awk command in unix

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awk command in unix

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What is AWK?

It is a scripting language and thought of as the foremost powerful command within the Linux environment. It doesn’t require any compiling and generates reports by processing some files then analyze those files. It’s wont to manipulate data and is thus suitable for pattern searching and processing.

What Operations Can AWK Perform?

  • Scan files line by line.
  • Splits input record into fields
  • Compare the fields to patterns
  • Perform on action matched pattern

How is AWK Command Useful in Linux and Unix?

  • It helps in manipulating data files as per the user requirements.
  • It generates formatted outputs.

What are the various Program Constructs that AWK Offers?

Various programming concepts offered by AWK are:

  • Output formatting
  • Inbuilt variables
  • Pattern matching
  • String operations
  • Arithmetic operations

How awk Works

There are several different implementations of Awk. We’ll use the GNU implementation of Awk, which is named gawk. On most Linux systems, the awk interpreter is simply a symlink to gawk.

Records and fields

Awk can process textual data files and streams. The input file is split into records and fields, and Awk operates on one record at a time until the top of the input is reached. Records are separated by a personality called the record separator. The default record separator is the newline character, which suggests that every line within the text data may be a record. a replacement record separator is often set using the RS variable.

Records contain fields that are separated by the sector separator. By default, fields are separated by a whitespace, including one or more tab, space, and newline characters.

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The fields in each record are referenced by the dollar sign ($) followed by field number, beginning with 1. the primary field is represented with $1, the second with $2, and so on. The last field also can be referenced with the special variable $NF. The whole record is often referenced with $0.

Here may be a visual representation showing the way to reference records and fields:

tmpfs      788M  1.8M  786M   1% /run/lock 
/dev/sda1  234G  191G   31G  87% /
|-------|  |--|  |--|   |--| |-| |--------| 
   $1       $2    $3     $4   $5  $6 ($NF) --> fields
|-----------------------------------------| 
                    $0                     --> record

Awk program

To process a text with Awk, you write a program that tells the command what to try. The program consists of a series of rules and user-defined functions. Each rule contains one pattern and action pair. Rules are separated by newline or semi-colons (;). Typically, an awk program seems like this:

pattern { action }
pattern { action }
...

When awk process data, if the pattern matches the record, it performs the required action thereon record. When the rule has no pattern, all records (lines) are matched.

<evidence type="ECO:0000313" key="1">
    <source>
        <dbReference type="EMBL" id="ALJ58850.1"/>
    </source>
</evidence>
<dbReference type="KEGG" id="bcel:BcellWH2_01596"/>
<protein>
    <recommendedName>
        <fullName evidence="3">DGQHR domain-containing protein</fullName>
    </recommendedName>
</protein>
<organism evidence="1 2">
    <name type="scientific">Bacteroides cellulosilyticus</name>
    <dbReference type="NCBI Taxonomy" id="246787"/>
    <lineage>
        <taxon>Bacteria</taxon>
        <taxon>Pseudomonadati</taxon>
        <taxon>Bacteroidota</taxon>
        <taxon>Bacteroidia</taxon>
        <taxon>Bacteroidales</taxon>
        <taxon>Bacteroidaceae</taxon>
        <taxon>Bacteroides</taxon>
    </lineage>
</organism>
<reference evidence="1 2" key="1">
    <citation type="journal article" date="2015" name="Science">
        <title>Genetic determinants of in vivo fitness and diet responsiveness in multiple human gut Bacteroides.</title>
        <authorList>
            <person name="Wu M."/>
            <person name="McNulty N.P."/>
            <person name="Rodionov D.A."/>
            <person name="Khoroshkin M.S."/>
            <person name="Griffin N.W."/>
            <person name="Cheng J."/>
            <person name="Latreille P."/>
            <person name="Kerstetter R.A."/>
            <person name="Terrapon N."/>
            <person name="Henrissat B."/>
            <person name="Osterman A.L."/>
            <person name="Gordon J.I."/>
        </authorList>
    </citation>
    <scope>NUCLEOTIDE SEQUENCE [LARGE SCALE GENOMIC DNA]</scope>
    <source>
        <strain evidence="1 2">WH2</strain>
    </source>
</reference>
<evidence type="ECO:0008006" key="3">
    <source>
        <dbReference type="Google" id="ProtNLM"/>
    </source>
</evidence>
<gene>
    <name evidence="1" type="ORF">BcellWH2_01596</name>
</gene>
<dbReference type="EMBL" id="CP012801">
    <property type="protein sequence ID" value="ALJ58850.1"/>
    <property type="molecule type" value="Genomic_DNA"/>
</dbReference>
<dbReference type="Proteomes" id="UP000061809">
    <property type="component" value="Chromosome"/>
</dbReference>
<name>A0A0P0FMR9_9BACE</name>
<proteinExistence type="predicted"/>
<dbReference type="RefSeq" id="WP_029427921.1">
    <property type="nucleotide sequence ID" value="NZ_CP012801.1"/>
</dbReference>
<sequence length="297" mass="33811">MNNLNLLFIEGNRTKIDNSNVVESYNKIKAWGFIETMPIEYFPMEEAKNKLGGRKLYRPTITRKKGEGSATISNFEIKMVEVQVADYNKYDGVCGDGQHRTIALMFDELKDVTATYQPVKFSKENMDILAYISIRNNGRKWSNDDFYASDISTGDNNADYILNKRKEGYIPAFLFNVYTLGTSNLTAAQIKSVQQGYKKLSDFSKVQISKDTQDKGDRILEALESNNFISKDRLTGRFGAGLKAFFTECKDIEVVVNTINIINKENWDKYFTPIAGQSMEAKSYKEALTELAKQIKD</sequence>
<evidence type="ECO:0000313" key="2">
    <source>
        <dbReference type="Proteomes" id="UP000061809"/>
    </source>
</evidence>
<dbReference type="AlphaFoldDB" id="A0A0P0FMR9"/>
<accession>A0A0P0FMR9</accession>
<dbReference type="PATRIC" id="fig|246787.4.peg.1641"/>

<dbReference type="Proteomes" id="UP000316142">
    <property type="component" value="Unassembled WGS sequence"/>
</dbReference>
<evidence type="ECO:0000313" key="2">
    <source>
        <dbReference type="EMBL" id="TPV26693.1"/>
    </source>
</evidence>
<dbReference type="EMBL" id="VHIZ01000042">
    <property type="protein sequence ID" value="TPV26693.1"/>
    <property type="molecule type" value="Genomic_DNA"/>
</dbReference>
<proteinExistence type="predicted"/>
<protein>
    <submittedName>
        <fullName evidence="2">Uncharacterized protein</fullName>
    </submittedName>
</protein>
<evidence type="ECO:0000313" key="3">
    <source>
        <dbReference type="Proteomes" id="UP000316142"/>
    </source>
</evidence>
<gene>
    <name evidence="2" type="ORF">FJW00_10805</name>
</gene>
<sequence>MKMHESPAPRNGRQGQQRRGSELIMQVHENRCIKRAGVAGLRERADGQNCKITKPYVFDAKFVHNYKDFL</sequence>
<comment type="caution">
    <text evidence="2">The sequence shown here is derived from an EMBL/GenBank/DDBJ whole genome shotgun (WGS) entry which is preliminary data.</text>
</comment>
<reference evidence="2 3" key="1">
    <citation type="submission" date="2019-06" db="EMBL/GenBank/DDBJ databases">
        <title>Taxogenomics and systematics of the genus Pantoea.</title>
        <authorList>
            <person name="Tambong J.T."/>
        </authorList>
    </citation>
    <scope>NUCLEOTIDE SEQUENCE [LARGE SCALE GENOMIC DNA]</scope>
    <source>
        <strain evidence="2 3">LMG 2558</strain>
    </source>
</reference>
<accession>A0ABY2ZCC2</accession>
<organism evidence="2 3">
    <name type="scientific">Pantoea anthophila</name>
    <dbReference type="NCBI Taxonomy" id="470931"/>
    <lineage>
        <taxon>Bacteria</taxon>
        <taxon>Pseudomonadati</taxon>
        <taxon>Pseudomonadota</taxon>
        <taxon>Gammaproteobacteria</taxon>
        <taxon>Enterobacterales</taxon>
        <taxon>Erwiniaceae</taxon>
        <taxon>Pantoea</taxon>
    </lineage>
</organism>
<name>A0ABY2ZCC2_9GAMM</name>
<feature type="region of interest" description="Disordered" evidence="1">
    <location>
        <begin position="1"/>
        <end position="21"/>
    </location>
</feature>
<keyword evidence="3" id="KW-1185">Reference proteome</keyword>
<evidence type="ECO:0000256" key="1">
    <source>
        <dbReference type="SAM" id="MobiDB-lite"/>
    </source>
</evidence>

An awk action is enclosed in braces ({}) and consists of statements. Each statement specifies the operation to be performed. An action can have quite one statement separated by newline or semi-colons (;). If the rule has no action, it defaults to printing the entire record.

Awk supports different statements, including expressions, conditionals, input, output statements, and more. the foremost common awk statements are:

  • exit – Stops the execution of the entire program and exits.
  • next – Stops processing the present record and moves to subsequent record within the input file.
  • print – Print records, fields, variables, and custom text.
  • printf – Gives you more control over the output format, almost like C and bash printf.

When writing awk programs, everything after the hash mark (#) and until the top of the road is taken into account to be a comment. Long lines are often broken into multiple lines using the continuation character, backslash (\).

Executing awk programs

An awk program is often run in several ways. If the program is brief and straightforward, it is often passed on to the awk interpreter on the command-line:

awk 'program' input-file...

When running the program on the command-line, it should be enclosed in single quotes (“), therefore the shell doesn’t interpret the program.

If the program is large and sophisticated, it’s best to place it during a file and use the -f choice to pass the file to the awk command:

awk -f program-file input-file...

In the examples below, we’ll use a file named “teams.txt” that appears just like the one below:

Bucks Milwaukee    60 22 0.732 
Raptors Toronto    58 24 0.707 
76ers Philadelphia 51 31 0.622
Celtics Boston     49 33 0.598
Pacers Indiana     48 34 0.585

Awk Patterns

Patterns in awk control whether the associated action should be executed or not.

Awk supports different patterns, including regular expression, relation expression, range, and special expression patterns.

When the rule has no pattern, each input record is matched. Here is an example of a rule containing only an action:

$ awk '{ print $3 }' teams.txt

The program will print the third field of every record:

Output
60
58
51
49
48

Regular expression patterns

A regular expression or regex may be a pattern that matches a group of strings. Awk regular expression patterns are enclosed in slashes (//):

/regex pattern/ { action }